American Girls

My oldest daughter fell in love with Felicity years ago. Felicity is a young girl living in the American colonies just before the outbreak of the Revolutionary War. She deals with political issues – some of her family are patriots and some are loyalists. Her favorite horse is nearly beaten to death by its owner. Her grandfather dies and her mother nearly dies in childbirth. This is some pretty heavy stuff.

The American Girl company, however, pulled it off with grace and good humor and the story was inspiring and educational while still being immensely attractive to young girls. We read the books, we watched the movie and we drooled over catalogs of hundred dollar dolls.

Eventually, my daughter saved up enough of her own money to buy a doll for herself, but by then Felicity had been retired. We bought a ‘look alike’ doll instead, and a few Christmases later I found her a Felicity on eBay. By then the gift was more sentimental than anything, but she loved it.

Last year my younger daughter decided she wanted an American Girl doll, too. We started looking through the dolls and I was shocked to see so many wonderful, historical dolls being retired and replaced by “Just Like Me” dolls and “Bitty Babies”. What happened to inspiring? What happened to rich, vivid history?

It turns out, I’m not alone in my opinion. Alexandra Petri published this article over on the Washington Post. Some excerpts:

“The whole point was to give you an entry point to history. Felicity or Samantha or Addy reminded you that, during the Civil War and the Revolutionary War and all the fascinating important times of history, there were Girls Almost But Not Quite Like You.”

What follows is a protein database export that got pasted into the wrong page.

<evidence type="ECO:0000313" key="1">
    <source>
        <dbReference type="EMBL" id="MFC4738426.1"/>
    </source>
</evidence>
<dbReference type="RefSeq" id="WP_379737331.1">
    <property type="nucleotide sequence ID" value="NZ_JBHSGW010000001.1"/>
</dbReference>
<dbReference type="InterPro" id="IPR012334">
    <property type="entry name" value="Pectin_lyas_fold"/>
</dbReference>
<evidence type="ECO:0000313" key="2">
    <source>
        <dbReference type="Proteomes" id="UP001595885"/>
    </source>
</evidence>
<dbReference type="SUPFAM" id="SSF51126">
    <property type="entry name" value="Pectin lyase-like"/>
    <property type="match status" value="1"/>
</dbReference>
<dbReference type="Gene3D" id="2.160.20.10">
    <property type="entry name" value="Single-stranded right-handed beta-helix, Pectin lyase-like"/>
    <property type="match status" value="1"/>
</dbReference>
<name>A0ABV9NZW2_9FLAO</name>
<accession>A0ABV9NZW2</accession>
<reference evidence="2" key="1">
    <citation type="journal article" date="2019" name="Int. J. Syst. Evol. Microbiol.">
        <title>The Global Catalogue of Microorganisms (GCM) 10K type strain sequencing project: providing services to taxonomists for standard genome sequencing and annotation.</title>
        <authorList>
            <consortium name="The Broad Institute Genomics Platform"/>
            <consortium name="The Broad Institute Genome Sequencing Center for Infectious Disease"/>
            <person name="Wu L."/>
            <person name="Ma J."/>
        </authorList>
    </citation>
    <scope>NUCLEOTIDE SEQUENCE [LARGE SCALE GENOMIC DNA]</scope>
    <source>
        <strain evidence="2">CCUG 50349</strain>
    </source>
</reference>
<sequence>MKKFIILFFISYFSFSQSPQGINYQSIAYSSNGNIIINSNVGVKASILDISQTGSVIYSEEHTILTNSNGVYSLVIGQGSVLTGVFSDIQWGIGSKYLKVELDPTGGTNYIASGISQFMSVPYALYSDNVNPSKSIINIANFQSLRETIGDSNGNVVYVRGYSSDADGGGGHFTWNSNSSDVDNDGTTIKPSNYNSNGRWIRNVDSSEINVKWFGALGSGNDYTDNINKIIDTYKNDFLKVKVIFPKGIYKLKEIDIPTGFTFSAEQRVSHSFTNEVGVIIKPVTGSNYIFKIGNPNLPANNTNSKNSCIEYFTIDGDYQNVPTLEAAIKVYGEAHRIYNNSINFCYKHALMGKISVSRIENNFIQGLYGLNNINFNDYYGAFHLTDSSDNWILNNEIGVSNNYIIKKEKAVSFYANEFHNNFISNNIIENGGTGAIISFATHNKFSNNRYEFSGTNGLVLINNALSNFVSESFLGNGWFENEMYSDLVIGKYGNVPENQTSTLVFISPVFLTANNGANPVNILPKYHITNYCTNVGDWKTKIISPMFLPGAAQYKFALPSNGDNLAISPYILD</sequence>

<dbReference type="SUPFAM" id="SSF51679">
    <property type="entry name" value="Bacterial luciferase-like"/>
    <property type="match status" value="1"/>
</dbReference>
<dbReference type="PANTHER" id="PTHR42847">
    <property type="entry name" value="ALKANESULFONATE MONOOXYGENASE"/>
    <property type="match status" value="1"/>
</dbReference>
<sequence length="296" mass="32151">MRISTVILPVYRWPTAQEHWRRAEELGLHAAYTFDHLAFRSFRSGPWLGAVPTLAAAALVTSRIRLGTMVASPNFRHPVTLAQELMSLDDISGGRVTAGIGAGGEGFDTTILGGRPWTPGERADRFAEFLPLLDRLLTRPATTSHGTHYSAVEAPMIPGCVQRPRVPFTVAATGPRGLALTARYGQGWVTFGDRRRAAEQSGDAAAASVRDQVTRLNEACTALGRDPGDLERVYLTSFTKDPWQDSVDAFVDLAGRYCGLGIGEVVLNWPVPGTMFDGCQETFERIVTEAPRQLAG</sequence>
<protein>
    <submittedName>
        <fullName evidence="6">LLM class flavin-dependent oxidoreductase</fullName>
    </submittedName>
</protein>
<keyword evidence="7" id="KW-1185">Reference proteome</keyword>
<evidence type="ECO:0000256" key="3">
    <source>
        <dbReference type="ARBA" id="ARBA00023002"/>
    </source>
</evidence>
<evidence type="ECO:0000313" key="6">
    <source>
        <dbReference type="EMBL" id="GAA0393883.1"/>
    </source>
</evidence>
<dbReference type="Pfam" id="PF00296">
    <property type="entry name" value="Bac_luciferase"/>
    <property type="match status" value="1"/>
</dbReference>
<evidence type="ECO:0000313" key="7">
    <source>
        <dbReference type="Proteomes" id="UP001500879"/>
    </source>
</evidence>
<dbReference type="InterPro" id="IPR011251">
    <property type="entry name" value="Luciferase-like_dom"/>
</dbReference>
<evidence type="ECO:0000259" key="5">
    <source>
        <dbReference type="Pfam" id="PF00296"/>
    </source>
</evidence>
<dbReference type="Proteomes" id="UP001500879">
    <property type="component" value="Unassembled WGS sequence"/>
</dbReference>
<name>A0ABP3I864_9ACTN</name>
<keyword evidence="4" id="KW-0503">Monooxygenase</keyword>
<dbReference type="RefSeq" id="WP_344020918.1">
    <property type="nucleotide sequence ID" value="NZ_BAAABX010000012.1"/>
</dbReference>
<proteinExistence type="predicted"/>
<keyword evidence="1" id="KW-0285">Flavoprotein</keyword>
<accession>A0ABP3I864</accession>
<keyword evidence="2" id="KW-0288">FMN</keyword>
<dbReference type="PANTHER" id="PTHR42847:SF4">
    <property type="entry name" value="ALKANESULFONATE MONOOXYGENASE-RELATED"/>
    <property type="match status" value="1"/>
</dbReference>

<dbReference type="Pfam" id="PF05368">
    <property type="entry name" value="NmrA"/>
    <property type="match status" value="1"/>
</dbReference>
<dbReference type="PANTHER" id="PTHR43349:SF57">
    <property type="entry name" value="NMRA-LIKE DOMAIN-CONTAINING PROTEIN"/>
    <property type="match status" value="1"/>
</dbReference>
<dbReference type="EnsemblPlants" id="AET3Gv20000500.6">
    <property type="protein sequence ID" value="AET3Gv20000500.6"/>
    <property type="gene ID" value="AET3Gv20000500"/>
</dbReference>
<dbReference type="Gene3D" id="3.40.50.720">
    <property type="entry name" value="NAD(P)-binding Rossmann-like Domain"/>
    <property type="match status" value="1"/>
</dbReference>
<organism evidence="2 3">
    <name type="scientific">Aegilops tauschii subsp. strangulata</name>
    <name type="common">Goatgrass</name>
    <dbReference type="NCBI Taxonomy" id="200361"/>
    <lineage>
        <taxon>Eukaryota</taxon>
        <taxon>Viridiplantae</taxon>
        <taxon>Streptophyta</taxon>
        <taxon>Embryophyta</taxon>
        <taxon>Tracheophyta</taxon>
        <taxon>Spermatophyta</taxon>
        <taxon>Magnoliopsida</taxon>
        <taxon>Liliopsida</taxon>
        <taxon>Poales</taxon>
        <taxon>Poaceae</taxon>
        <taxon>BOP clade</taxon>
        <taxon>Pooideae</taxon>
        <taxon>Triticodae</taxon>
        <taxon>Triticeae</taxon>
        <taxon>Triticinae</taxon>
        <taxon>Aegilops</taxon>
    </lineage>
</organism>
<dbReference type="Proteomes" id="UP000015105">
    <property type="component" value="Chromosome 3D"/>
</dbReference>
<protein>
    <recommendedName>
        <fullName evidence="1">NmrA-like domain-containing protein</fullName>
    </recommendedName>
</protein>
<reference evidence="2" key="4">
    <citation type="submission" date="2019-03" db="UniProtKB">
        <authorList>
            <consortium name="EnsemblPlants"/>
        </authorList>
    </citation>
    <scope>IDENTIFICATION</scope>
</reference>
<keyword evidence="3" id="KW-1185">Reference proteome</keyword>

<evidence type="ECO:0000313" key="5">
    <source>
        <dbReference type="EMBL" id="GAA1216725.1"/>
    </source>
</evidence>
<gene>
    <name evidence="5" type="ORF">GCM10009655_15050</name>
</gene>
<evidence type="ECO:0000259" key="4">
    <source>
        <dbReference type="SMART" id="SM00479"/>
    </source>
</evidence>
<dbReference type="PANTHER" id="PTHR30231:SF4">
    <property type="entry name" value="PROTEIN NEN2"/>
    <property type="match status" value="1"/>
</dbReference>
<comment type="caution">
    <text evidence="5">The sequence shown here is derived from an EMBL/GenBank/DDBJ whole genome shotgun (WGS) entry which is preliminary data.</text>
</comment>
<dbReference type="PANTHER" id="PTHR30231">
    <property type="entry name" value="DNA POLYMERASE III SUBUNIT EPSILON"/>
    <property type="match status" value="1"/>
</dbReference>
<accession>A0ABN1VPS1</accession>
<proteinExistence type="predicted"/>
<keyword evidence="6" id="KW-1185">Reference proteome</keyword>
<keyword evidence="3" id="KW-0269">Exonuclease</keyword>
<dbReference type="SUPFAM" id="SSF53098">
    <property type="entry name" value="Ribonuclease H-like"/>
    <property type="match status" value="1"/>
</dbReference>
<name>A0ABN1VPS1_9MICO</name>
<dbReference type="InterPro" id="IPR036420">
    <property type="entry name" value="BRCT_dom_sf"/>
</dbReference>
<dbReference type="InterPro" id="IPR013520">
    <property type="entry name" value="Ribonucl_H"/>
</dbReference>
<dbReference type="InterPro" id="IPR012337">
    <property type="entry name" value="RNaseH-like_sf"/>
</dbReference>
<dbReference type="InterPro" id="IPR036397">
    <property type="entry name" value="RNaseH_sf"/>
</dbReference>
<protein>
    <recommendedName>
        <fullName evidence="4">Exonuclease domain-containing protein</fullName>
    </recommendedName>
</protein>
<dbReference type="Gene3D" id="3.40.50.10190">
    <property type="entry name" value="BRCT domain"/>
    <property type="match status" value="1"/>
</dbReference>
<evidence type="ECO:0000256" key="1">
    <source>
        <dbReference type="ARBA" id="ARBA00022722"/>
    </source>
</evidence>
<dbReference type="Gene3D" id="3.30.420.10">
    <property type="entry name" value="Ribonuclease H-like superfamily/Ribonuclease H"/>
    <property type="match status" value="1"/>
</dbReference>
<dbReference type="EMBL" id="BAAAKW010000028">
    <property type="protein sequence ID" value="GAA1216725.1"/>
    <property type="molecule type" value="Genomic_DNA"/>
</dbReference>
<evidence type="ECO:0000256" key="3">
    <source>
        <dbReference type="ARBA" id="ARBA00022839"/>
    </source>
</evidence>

Not so any longer. In our culture of sameness and oneness and we’re-all-equal-ness it seems we no longer want our daughters to stretch themselves in their imaginations.

“Maybe we get the dolls we deserve. After all, the redirection has been to shape them in our own image. You can wear what Saige (yes, SAIGE) is wearing. Saige, in turn, will have no more adventure than is readily available to you. You can indulge in a spa day! A spa day, with Saige. No more trekking across the prairie or dealing with wartime rationing.” 

Maybe we do get what we deserve. Maybe American girls have actually gone from brave, principled and heroic to shallow and self-interested. Maybe the new dolls are a reflection of modern America, just as the historic dolls were reflections of their respective times. Today’s girls just don’t face the same challenges of starvation, slavery and war. Today’s challenges are finding the right outfit, feeling left out and maybe having your favorite extracurricular cut from your school. Maybe the publishers of American Girl books want to address today’s issues. I get that.

But let’s face it: acting as though those challenges are the worst thing that can happen is the area of pre-teen girls. We, the adults, are supposed to guide them into the understanding that, actually, that stuff isn’t such a big deal. That’s why we need Addy and Samantha. We need role models for our girls who overcome actual challenges, and do so with grace, courage and imagination.

Bring back the good stuff, AG. Until then, I’m afraid this family of girls will be searching for our inspiration on eBay.

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One thought on “American Girls

  1. Exactly. We don’t even read the books for the girls that aren’t historical. They are missing the richness in history and story. I liked that the historical dolls at least showed my daughters a time in our history when things were so different, that helped them be grateful for what we now have and the struggles they didn’t have to fight through, but their ancestors did.

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